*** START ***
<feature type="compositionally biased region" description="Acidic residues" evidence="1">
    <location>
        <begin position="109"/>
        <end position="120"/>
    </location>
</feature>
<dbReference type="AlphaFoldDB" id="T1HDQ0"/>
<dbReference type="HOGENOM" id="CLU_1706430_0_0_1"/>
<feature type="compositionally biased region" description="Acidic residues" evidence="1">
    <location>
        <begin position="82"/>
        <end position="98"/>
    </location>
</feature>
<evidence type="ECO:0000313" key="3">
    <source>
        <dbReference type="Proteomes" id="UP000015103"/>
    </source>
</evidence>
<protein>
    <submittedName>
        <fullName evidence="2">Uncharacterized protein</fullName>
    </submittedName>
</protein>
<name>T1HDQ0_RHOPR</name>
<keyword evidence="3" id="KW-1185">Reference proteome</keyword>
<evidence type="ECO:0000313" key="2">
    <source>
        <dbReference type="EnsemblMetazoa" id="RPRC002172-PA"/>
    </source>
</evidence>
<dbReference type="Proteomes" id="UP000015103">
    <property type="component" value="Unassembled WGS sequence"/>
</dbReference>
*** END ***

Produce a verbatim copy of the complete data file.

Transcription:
<feature type="compositionally biased region" description="Acidic residues" evidence="1">
    <location>
        <begin position="109"/>
        <end position="120"/>
    </location>
</feature>
<dbReference type="AlphaFoldDB" id="T1HDQ0"/>
<dbReference type="HOGENOM" id="CLU_1706430_0_0_1"/>
<feature type="compositionally biased region" description="Acidic residues" evidence="1">
    <location>
        <begin position="82"/>
        <end position="98"/>
    </location>
</feature>
<evidence type="ECO:0000313" key="3">
    <source>
        <dbReference type="Proteomes" id="UP000015103"/>
    </source>
</evidence>
<protein>
    <submittedName>
        <fullName evidence="2">Uncharacterized protein</fullName>
    </submittedName>
</protein>
<name>T1HDQ0_RHOPR</name>
<keyword evidence="3" id="KW-1185">Reference proteome</keyword>
<evidence type="ECO:0000313" key="2">
    <source>
        <dbReference type="EnsemblMetazoa" id="RPRC002172-PA"/>
    </source>
</evidence>
<dbReference type="Proteomes" id="UP000015103">
    <property type="component" value="Unassembled WGS sequence"/>
</dbReference>